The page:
for John Tarrant

5:30 a.m.
downtown ghetto Richmond
winter--still dark--morning
 
I get out of the car, but gas
station attendant disappears
behind the bullet-proof
plexiglass window
as two black guys approach
high on blow…
 
The tall one wants a dollar
for gas, the fat one
a cigarette—both happily given
no sense of fear
 
The tall one goes to his truck
to write down his number
should I hear of a hauling job
(the long-shot, his desperation
to find work “anywhere, even Sacramento”
--he claims eleven children
& it’s the week before Christmas
 
Now the fat one is mumbling
& making strange hand gestures
but when I look into his gleaming eyes
there’s a presence between us
& fumbling with his hands again
he says, “I can’t express myself…”
 
I say, “you’re doing fine”
he then holds both his arms out, wide
saying, “it’s so big”
“yes,” I say, “it’s big and beyond words”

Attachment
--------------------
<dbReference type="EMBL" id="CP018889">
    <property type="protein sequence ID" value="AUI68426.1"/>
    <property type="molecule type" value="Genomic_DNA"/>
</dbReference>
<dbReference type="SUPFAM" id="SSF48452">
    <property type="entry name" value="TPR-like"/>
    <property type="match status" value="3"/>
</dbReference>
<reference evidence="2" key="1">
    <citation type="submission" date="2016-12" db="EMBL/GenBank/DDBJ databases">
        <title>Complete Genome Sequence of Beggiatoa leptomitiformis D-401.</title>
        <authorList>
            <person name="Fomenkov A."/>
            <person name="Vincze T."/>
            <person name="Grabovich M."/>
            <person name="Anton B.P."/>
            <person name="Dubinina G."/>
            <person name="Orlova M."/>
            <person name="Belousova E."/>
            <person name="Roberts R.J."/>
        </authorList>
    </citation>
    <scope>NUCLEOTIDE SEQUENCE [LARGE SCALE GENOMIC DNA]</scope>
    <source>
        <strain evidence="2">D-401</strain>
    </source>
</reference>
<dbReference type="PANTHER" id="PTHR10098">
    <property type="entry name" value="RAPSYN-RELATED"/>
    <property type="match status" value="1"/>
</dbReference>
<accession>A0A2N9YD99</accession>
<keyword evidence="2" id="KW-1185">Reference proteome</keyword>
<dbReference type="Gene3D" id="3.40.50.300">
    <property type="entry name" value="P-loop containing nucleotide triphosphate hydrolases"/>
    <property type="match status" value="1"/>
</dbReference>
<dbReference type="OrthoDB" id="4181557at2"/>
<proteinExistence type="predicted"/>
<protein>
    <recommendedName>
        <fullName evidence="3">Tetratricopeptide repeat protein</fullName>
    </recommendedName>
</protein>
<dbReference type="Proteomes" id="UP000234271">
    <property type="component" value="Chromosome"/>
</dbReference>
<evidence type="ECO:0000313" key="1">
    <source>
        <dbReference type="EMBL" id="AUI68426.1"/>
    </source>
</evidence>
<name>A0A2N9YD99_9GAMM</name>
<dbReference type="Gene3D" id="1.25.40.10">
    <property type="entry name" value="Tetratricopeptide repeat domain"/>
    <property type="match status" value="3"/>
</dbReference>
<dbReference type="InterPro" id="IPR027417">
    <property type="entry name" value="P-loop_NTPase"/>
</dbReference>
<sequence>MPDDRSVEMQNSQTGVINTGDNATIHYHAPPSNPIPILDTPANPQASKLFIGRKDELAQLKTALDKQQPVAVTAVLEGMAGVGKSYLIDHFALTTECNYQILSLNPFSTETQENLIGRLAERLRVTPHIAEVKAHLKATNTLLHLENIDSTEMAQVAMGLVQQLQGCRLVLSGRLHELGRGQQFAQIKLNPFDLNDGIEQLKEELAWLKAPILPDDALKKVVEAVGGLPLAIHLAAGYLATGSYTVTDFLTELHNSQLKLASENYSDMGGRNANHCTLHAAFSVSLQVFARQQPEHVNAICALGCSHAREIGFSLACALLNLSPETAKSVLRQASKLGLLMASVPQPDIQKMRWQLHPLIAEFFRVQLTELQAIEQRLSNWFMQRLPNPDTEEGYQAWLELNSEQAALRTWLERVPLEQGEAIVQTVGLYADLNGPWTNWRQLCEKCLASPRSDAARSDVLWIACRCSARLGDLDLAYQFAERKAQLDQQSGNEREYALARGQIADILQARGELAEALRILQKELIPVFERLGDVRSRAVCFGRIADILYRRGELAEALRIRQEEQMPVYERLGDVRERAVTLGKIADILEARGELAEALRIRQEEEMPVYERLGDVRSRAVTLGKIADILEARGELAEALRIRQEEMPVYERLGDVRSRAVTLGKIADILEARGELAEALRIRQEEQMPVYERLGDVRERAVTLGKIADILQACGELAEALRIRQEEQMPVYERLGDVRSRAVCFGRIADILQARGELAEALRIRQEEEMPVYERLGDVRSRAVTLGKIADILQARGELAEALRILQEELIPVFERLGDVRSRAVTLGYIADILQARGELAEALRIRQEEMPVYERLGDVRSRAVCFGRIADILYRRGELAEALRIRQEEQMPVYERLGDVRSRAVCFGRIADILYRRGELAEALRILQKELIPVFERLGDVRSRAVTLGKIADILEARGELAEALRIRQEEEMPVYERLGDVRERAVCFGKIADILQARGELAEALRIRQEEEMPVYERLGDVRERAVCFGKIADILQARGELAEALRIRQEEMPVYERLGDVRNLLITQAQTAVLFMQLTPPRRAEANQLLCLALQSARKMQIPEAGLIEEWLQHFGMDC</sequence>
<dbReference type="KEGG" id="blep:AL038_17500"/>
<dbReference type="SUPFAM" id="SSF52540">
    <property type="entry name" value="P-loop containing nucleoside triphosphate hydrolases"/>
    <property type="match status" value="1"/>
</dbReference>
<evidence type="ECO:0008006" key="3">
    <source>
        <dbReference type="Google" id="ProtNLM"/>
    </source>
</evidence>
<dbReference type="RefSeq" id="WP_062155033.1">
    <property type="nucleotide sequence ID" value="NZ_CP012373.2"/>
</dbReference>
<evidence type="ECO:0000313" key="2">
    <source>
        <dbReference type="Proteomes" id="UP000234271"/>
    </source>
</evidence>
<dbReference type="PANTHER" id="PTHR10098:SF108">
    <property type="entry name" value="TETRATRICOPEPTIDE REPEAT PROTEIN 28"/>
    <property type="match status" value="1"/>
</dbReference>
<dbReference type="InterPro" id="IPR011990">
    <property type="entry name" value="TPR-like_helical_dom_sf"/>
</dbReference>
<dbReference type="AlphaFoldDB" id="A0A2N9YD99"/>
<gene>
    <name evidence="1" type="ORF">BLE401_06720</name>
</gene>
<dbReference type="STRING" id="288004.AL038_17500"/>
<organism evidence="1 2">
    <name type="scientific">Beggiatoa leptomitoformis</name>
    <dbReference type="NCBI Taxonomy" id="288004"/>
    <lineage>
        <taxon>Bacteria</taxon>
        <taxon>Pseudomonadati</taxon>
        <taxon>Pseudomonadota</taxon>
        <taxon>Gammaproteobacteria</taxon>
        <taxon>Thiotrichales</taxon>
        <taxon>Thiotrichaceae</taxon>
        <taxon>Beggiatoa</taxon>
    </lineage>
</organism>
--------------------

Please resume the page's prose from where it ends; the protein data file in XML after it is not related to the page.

“you understand,” he says, “most people don’t understand” 
 
Then he gives me a hug
until the tall one comes back
but his pen is hollow
where once was its cartridge
so he returns to the truck.
 
The fat one says,
“I’m a fisherman too, I come from the sea”
 
“brother, we all come from the sea”
which brings him to hug me again
until the fat one returns
with wet, blue numbers
smeared
on a tatter of paper, barely legible
 
Now the fat one wants to write
his name & number, which he scrawls
studiously
as I think, “getting later & later for dokusan”
 
then realize
it’s happening
now

..........................................................................................................................................................

note: dokusan-- “the whispered teachings” between teacher and student in the formal
zen interview. This poem first appeared in the Parallax Press anthology What Book!?
Buddha Poems From Beat To Hiphop; Gary Gach, editor; foreword by Peter Coyote.
Winner American Book Award, 1999.